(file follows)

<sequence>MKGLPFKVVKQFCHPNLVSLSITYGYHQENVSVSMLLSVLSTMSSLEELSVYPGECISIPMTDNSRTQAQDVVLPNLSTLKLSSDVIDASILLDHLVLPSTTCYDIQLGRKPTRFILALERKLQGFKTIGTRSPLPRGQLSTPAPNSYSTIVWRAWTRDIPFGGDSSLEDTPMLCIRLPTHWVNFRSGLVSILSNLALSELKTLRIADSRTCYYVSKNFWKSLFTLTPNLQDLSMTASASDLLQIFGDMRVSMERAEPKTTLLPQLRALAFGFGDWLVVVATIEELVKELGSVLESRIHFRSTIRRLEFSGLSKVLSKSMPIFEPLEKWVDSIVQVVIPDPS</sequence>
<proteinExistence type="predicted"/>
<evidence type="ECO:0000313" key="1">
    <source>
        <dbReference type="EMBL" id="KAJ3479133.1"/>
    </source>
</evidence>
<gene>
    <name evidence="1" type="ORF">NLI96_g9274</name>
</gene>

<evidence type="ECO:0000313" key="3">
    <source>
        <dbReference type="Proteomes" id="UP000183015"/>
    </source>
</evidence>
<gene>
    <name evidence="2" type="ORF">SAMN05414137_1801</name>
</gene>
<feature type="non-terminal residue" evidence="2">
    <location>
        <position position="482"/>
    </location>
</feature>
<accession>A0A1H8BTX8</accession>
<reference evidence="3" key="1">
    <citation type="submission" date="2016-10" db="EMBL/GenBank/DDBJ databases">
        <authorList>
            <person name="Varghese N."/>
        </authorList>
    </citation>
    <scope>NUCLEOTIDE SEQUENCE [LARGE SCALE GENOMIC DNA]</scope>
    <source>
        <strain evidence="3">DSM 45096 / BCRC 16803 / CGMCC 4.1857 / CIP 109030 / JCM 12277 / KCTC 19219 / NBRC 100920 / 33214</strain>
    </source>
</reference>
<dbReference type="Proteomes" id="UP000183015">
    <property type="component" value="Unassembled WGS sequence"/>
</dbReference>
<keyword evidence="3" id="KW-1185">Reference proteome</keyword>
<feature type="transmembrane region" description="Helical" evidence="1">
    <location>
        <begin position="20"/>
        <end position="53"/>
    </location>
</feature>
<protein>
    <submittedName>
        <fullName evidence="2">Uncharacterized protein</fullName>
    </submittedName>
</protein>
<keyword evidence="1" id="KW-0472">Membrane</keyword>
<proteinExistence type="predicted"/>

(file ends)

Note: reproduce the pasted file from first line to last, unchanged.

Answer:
<sequence>MKGLPFKVVKQFCHPNLVSLSITYGYHQENVSVSMLLSVLSTMSSLEELSVYPGECISIPMTDNSRTQAQDVVLPNLSTLKLSSDVIDASILLDHLVLPSTTCYDIQLGRKPTRFILALERKLQGFKTIGTRSPLPRGQLSTPAPNSYSTIVWRAWTRDIPFGGDSSLEDTPMLCIRLPTHWVNFRSGLVSILSNLALSELKTLRIADSRTCYYVSKNFWKSLFTLTPNLQDLSMTASASDLLQIFGDMRVSMERAEPKTTLLPQLRALAFGFGDWLVVVATIEELVKELGSVLESRIHFRSTIRRLEFSGLSKVLSKSMPIFEPLEKWVDSIVQVVIPDPS</sequence>
<proteinExistence type="predicted"/>
<evidence type="ECO:0000313" key="1">
    <source>
        <dbReference type="EMBL" id="KAJ3479133.1"/>
    </source>
</evidence>
<gene>
    <name evidence="1" type="ORF">NLI96_g9274</name>
</gene>

<evidence type="ECO:0000313" key="3">
    <source>
        <dbReference type="Proteomes" id="UP000183015"/>
    </source>
</evidence>
<gene>
    <name evidence="2" type="ORF">SAMN05414137_1801</name>
</gene>
<feature type="non-terminal residue" evidence="2">
    <location>
        <position position="482"/>
    </location>
</feature>
<accession>A0A1H8BTX8</accession>
<reference evidence="3" key="1">
    <citation type="submission" date="2016-10" db="EMBL/GenBank/DDBJ databases">
        <authorList>
            <person name="Varghese N."/>
        </authorList>
    </citation>
    <scope>NUCLEOTIDE SEQUENCE [LARGE SCALE GENOMIC DNA]</scope>
    <source>
        <strain evidence="3">DSM 45096 / BCRC 16803 / CGMCC 4.1857 / CIP 109030 / JCM 12277 / KCTC 19219 / NBRC 100920 / 33214</strain>
    </source>
</reference>
<dbReference type="Proteomes" id="UP000183015">
    <property type="component" value="Unassembled WGS sequence"/>
</dbReference>
<keyword evidence="3" id="KW-1185">Reference proteome</keyword>
<feature type="transmembrane region" description="Helical" evidence="1">
    <location>
        <begin position="20"/>
        <end position="53"/>
    </location>
</feature>
<protein>
    <submittedName>
        <fullName evidence="2">Uncharacterized protein</fullName>
    </submittedName>
</protein>
<keyword evidence="1" id="KW-0472">Membrane</keyword>
<proteinExistence type="predicted"/>